In many parts of the country, the cost of a stay in a nursing home rises much faster than the general inflation rate. By selecting inflation protection as an option, policyholders can feel more comfortable knowing that the original daily benefit amount they selected will increase by a fixed percentage each year. Therefore, if an insured has to enter a nursing home 15 years after the policy was purchased and the cost of a stay in a nursing home in that future year has doubled, by selecting this option, it will help the insured’s daily benefit amount keep pace with rising costs.
As the long-term care industry has evolved, prospective policyholders have been asked to consider many new features that have appeared. For example, most people, given the chance, would prefer to receive nursing care in their home for as long as possible prior to entering the nursing home. Fortunately, most modern long-term care policies include home healthcare riders that allow people to do just that. Sometimes this home health care benefit is included in the base cost of the policy; other times an additional rider must be specifically purchased.
Another concept that has become very popular in nursing home care policies over the last ten years is that of community-based care. Typically, this is care given in an adult day care facility. These facilities provide nursing care for those needing it while the caregiver enjoys the opportunity to go to work during the day, comfortable in the knowledge that their loved one needing care is being taken care of.
Some nursing home care policies will even pay for modifications to an insured’s home that would enable policyholders to delay having to enter a skilled nursing facility. Potential modifications might include things such as railings in showers, wheelchair ramps or medical alert systems.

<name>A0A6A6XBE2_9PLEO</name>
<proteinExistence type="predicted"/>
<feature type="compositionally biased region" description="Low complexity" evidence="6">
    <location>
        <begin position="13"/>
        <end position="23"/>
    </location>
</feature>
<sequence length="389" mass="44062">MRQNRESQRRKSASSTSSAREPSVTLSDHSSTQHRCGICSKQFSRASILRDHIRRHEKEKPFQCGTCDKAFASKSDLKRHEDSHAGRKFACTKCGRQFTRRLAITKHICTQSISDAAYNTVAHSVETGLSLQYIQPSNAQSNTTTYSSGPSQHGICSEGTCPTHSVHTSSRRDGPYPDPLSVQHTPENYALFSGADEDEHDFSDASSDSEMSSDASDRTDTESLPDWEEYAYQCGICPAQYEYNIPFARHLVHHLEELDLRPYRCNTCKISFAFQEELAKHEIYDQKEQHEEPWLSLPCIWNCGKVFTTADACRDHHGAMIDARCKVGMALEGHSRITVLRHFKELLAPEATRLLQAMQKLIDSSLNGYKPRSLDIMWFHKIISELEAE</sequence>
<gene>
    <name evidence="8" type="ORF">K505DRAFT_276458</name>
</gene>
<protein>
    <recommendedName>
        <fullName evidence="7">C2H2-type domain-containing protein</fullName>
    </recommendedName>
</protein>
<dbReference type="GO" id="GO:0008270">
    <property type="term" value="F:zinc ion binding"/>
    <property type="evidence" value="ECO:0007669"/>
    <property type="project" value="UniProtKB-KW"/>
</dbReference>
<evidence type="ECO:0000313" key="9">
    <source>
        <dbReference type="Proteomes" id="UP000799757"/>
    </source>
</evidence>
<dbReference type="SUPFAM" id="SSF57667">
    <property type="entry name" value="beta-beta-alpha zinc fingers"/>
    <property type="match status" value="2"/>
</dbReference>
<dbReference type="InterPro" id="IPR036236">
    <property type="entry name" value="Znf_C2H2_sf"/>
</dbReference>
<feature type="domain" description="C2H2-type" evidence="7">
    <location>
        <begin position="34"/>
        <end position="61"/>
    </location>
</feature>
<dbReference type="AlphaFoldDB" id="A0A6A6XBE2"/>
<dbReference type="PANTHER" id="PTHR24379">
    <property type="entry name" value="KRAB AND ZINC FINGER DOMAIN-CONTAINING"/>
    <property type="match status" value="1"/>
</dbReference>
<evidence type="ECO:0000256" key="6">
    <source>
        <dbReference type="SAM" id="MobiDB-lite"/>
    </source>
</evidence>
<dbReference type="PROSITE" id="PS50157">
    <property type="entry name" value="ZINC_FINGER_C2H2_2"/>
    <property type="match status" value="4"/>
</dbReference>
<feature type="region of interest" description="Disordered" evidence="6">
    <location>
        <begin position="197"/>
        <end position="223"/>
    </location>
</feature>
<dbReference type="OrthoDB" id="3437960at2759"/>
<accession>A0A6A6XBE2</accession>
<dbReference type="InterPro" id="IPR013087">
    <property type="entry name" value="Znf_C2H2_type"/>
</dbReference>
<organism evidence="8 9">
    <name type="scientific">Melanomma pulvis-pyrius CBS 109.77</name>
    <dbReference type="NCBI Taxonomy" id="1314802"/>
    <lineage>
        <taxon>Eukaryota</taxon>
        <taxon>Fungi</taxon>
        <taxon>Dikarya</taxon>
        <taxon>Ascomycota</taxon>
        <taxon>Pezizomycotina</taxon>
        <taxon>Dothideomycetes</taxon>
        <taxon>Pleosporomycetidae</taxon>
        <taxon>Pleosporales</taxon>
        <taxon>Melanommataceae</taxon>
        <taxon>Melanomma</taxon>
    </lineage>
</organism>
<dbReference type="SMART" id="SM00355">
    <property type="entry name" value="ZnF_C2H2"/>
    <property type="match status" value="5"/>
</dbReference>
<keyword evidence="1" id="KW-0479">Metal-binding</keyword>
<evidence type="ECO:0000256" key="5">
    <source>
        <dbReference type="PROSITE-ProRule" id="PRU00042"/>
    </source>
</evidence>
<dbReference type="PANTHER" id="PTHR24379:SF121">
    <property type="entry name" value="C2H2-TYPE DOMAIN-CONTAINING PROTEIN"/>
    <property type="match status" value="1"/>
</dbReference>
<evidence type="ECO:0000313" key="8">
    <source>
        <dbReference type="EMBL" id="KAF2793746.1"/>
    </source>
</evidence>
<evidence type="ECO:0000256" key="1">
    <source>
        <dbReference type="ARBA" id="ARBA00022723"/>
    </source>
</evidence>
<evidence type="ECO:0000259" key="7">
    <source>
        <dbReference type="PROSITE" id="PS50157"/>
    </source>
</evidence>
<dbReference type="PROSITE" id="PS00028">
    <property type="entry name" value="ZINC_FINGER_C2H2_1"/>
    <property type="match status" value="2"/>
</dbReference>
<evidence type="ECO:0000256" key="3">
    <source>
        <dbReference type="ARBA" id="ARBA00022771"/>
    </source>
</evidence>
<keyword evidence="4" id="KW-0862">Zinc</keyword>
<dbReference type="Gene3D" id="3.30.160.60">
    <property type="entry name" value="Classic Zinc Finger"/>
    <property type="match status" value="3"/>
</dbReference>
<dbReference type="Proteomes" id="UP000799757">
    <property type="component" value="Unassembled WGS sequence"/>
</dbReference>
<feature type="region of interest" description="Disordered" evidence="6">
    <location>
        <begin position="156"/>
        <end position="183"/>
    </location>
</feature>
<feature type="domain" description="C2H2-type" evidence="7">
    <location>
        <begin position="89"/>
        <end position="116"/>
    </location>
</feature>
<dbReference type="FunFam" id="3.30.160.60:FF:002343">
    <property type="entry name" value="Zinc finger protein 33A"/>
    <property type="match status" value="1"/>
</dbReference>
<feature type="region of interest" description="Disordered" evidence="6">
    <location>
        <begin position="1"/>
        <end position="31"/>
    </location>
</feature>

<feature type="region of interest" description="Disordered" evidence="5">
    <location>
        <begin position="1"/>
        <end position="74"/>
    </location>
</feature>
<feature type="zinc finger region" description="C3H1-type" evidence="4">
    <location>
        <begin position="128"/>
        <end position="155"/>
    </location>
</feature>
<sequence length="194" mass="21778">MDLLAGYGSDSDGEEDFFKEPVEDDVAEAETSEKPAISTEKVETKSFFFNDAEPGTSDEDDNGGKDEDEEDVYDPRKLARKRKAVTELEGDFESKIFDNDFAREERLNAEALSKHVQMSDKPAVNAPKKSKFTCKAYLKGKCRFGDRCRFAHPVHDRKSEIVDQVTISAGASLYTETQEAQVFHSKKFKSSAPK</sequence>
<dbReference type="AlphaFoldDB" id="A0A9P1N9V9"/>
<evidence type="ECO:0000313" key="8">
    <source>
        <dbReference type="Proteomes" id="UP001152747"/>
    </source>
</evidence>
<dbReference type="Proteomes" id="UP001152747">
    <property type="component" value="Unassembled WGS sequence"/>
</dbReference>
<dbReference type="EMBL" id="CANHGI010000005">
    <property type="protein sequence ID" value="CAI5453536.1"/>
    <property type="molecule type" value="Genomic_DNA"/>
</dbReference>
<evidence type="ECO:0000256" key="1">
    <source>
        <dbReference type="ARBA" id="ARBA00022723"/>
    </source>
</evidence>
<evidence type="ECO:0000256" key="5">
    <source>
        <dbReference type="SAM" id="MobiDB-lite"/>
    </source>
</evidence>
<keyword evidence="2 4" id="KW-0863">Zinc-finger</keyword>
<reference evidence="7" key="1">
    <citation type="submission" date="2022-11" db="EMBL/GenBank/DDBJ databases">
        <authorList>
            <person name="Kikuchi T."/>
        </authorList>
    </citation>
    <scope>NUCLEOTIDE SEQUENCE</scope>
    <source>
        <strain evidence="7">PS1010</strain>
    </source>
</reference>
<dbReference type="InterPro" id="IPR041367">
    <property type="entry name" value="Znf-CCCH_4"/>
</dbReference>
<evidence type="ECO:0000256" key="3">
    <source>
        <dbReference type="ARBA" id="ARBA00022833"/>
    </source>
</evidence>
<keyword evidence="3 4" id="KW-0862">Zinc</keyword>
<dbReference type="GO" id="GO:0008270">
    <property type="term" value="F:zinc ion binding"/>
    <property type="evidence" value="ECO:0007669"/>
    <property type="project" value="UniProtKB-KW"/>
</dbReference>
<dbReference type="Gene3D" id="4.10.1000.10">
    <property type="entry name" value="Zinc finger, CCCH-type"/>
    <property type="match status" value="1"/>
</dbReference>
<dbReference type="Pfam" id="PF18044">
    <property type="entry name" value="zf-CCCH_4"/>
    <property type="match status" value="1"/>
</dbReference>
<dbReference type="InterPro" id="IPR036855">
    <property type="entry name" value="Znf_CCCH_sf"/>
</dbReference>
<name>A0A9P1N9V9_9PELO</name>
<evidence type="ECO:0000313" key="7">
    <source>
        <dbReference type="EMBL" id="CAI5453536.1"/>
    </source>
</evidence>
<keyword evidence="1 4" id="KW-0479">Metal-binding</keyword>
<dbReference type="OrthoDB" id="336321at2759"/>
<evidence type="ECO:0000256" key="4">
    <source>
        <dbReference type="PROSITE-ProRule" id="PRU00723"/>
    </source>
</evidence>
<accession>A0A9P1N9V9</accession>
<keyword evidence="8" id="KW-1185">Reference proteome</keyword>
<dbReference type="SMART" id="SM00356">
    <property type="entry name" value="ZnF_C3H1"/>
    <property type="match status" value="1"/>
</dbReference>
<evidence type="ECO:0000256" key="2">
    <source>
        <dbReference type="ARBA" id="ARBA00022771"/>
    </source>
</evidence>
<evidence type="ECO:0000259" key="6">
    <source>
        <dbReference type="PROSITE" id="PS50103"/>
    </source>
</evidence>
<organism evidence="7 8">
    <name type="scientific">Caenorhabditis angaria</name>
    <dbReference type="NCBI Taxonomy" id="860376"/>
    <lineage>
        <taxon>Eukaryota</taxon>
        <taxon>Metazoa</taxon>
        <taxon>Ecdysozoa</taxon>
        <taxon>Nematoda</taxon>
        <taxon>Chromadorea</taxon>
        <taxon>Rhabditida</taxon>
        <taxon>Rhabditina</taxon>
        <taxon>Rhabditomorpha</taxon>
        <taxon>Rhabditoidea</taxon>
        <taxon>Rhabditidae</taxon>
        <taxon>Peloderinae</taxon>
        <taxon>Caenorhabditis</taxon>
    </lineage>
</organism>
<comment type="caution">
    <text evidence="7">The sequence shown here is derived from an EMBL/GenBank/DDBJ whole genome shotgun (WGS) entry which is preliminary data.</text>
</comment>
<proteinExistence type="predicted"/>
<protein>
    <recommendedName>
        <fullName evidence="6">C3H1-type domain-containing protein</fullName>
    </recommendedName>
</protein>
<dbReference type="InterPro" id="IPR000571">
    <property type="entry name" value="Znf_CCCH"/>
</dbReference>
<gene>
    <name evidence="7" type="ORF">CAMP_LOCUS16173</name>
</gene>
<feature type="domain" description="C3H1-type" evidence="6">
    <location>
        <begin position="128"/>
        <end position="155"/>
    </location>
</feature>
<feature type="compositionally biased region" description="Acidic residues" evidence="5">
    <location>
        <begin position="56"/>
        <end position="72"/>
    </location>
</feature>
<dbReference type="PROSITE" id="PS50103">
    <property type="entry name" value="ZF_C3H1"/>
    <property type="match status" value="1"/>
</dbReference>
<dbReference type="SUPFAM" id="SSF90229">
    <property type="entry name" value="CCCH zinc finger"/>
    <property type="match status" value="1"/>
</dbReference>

In conclusion, shopping for long-term care insurance policies is sometimes challenging because so many different options may be available on the policy. To ensure accurate comparisons of companies, policyholders must make sure that they are comparing identical provisions with regard to benefit amount, benefit period, waiting period and inflation protection. For people who may find it difficult to make these comparisons on their own, it may make sense to retain an independent insurance agent who has access to multiple carriers and who can assist with comparison shopping.
Whether those who are considering long-term care insurance decide to seek professional advice or go it alone, it is critical that they carefully analyze policy options and all other design considerations. Only by doing so can they make the best use of their dollars.
1. GetCare.com 2. Helpguide.org 3. U.S. Department of Health and Human Services Administration on Aging 4. Seniorsinc.org 5. National Nursing Home Survey. National Center for Health Statistics, 1985; p. 49. 6. National Institute on Aging 7. 2004 Met Life Market Survey of Nursing Home and Home Care Costs
Dean Piccirillo offers insurance products through HBK Sorce Insurance LLC. Investment advisory services are offered through HBK Sorce Advisory LLC d/b/a HBKS Wealth Advisors. Mr. Piccirillo is not able to transact business in a state that he is not licensed or registered.
NOT FDIC INSURED. NOT BANK GUARANTEED. MAY LOSE VALUE, INCLUDING LOSS OF PRINCIPLE. NOT INSURED BY ANY STATE OR FEDERAL AGENCY.